This group of temporary residents in Michigan may be very vulnerable. In any given year of college, a student may be, in and out of the state several times, and never in the state for 30 days at a time. However, the law indicates that the 30-day limit, for no-fault coverage is not focused on consecutive days in the state. It is 30 days during the year, and they do not have to be consecutive. An accident with a college age driver may be financially devastating if there is no coverage. It is best to consult with an auto accident attorney at Cochran, Kroll & Associates, P.C. to look at all the options when attending college in Michigan.


If you are a Snowbird, you are probably a resident of Michigan, but that also may not be the case. Many people move to a warmer state for the winter months, and because of the tax treatment or family obligations, they actually become residents of that state. Regardless of your situation, if you travel one or two times a year to or from Michigan, you may fall under the out-of-state driver’s insurance regulations. This becomes very important, especially if you are retired and on a fixed income. The penalties for not having no-fault protection can ruin your comfort while in retirement. A car accident attorney at our firm may be a good resource to discuss your yearly travel plans in Michigan just to be sure that you have coverage in case of an accident.


Some commuters travel from the suburbs of a city and stay in the state, and then there are those who travel from one state to another if they happen to live close to the border. This situation seems to open up more questions than it answers. For instance, is a commuter who drives into Michigan from another state, works for 8 -10 hours in Michigan, and then drives out of the state, actually in Michigan for a day? Does the person have to add up the total hours and then divide by 24 to determine the number of days in Michigan?
If you commute to work into the State of Michigan, it is advisable that you contact an auto accident attorney at Cochran, Kroll & Associates, P.C. to make sure you are carrying the right coverage for an out-of-state driver, and whether you need additional coverage in Michigan.

Summary and Final Note

The new law in Michigan concerning modification of the no-fault car insurance law was passed to provide a way for the government to ensure the protection of the residents of Michigan and at the same time address the rising premiums for drivers. This law has overwhelming support in the state, and it has come about after over 40 years of debate and tinkering. The out-of-state driver, who is not a resident of Michigan has to take note of these changes since no-fault coverage for an out-of-state driver can lead to personal and financial difficulty if there is a lapse in the coverage. Some of the provisions under the new law do not actually go into effect until July of 2020 or after, but it is the wise traveler who looks into the changes before they are faced with a claim.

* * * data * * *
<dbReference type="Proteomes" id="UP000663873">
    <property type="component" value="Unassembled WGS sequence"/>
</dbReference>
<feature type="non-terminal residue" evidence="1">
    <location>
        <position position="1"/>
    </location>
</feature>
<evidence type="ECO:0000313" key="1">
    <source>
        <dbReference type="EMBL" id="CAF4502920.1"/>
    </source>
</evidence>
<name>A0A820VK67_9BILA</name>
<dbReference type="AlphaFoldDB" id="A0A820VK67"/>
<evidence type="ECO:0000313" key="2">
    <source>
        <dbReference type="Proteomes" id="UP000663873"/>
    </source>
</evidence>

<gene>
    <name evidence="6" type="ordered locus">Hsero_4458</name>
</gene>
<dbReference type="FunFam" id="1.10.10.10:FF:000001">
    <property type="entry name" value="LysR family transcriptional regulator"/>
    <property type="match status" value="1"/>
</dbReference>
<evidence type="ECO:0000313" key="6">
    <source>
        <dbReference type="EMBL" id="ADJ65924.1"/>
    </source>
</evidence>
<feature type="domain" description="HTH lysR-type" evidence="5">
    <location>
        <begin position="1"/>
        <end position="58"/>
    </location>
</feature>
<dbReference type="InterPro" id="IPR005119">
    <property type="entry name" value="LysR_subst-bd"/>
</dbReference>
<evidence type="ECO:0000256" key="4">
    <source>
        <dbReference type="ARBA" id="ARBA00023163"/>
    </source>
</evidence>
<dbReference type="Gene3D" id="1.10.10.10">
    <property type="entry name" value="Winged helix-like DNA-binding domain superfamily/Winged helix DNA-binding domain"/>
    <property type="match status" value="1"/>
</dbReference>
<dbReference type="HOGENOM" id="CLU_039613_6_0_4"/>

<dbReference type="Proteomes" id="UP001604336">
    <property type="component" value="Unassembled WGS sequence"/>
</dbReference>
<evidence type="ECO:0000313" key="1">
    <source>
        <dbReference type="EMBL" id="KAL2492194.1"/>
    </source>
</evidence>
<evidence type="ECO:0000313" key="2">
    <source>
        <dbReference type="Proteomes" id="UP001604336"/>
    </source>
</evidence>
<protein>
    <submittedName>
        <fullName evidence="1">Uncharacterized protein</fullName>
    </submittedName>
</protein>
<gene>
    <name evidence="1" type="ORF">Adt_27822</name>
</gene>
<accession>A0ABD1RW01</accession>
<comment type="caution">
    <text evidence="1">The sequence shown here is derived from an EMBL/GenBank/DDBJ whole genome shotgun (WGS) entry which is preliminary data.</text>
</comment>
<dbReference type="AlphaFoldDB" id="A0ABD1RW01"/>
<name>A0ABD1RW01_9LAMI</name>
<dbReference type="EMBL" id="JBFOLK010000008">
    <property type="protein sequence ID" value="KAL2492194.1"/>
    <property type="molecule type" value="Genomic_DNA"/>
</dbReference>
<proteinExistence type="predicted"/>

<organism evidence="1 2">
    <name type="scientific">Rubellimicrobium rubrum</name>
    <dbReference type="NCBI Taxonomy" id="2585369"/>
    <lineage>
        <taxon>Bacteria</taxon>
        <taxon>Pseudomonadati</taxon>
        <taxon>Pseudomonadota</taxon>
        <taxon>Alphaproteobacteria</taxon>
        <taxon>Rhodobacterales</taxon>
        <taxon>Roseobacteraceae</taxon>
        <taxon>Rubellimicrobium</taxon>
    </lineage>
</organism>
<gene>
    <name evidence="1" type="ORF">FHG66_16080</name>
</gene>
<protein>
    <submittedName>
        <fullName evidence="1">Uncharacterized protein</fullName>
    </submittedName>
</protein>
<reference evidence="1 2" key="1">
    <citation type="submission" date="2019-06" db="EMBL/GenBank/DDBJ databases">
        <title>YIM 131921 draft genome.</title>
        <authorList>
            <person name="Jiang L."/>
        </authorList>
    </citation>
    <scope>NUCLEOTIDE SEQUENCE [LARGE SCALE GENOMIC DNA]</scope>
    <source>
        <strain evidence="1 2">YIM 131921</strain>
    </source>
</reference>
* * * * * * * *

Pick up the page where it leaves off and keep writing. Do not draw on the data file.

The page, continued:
The law offices of Cochran, Kroll, and Associates P.C. has all of the latest changes and interpretations that might affect you if you are an out-of-state driver. There is no consultation fee, and it is always good to have a friend that you can call in an emergency. If you are involved in an accident in Michigan, please call our law firm on 866-MICH-LAW for a no obligation consultation. We never charge a fee unless a recovery is made.

Disclaimer : The information provided is general and not for legal advice. The blogs are not intended to provide legal counsel and no attorney-client relationship is created nor intended.

Tim is a writer and editor who earned his Bachelor of Arts in Journalism from the University of Maryland and calls Washington, D.C., home after spending most of his adult life in the country's capital. Although Tim spent most of his post-college years in the restaurant industry, he became interested in writing about legal matters after he recently moved to Colombia. Today, Tim writes professionally about medical malpractice, drug policies, and workplace injuries. Tim is focused on curating his freelancing career and plans to work remotely for as long he can.